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When teething upsets your baby’s sleep

4 signs of teething and what you can do about them

Babies go through teething at different times. For some, teeth can start to appear as early as 3 months, while others don’t start teething until after their first birthday. But most babies will start teething when they’re around 6 months old, with the bottom, middle teeth appearing first.

For many parents that means teething starts just as you’ve established a sleep routine with your little one. So how can you tell if your baby is teething, and how can you ensure everyone gets a good night’s sleep?

Here are four signs of teething and what you can do to help make your baby comfortable:

Swollen or red gums
Having something cool to chew on can help soothe discomfort in your little one’s mouth. For example, you can freeze a Grocomforter and let your baby chew on the knotted corners. The cold fabric has a soothing, numbing effect. Just remember to put your Grocomforter in a freezer bag to keep it separate from other items in your freezer.

Increased nappy rash
Having a sore bottom can upset your baby’s sleep, so keep an eye on their nappies and use a barrier cream to combat nappy rash.

Going off their food
If teething is making your little one fussy over their food, you can try offering them chilled food such as yoghurts or purees. You may also want to increase the amount of fluid they drink to stop them getting dehydrated. Many babies dribble more when teething.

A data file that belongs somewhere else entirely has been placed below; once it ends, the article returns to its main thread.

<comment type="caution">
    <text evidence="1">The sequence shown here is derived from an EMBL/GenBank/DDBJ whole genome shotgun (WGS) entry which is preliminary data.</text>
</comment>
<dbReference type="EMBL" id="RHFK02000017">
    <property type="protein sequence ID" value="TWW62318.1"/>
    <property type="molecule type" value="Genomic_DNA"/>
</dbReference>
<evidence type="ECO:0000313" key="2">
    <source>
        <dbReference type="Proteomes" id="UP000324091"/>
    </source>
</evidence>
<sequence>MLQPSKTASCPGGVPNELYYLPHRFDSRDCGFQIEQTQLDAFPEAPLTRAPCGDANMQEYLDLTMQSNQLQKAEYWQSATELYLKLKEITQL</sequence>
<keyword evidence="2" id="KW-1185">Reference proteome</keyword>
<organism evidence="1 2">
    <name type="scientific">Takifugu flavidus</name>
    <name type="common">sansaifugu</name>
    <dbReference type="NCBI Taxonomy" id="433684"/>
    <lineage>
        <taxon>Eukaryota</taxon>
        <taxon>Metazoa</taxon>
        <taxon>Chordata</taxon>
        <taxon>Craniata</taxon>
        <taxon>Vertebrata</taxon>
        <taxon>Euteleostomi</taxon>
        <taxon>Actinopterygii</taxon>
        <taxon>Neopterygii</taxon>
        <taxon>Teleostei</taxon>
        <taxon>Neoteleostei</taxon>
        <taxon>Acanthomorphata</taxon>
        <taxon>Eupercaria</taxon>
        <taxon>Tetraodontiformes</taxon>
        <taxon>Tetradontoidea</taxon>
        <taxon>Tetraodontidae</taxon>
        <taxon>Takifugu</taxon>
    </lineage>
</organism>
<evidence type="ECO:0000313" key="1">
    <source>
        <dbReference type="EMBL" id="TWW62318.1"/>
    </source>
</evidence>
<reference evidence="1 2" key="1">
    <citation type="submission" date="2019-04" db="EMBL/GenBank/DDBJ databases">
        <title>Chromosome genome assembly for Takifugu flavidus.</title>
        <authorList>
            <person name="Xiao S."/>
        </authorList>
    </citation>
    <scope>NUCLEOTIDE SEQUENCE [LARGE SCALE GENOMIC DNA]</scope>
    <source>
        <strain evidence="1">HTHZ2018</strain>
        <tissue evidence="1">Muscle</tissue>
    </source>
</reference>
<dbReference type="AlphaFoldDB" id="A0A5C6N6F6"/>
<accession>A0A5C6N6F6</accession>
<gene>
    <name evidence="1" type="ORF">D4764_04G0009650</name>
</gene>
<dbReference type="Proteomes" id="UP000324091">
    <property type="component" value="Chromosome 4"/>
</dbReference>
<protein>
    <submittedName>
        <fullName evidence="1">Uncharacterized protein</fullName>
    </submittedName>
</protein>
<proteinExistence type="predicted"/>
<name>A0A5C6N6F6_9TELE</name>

Baby is more fretful and wakeful during the night
Your little one may feel warmer than usual when teething, so keep them comfortable by checking their temperature. The Lullaby Trust says ‘Feel the baby’s tummy or the back of their neck. If your baby’s skin is hot or sweaty, remove one or more layers of bedclothes. Your baby’s hands and feet will usually feel cooler, which is normal’.

For baby, the optimal room temperature is approximately 18˚C. Use a thermometer such as a Tommee Tippee Room and Bath Thermometer or a Groegg to measure the temperature in the rooms where your baby sleeps.

Teething can be stressful for baby and for you. If you have a bedtime routine, do your best to stick with it, but don’t feel bad for soothing and comforting your little one as their teeth start coming through. It may feel exhausting but remember teething doesn’t last forever!

The Gro Company

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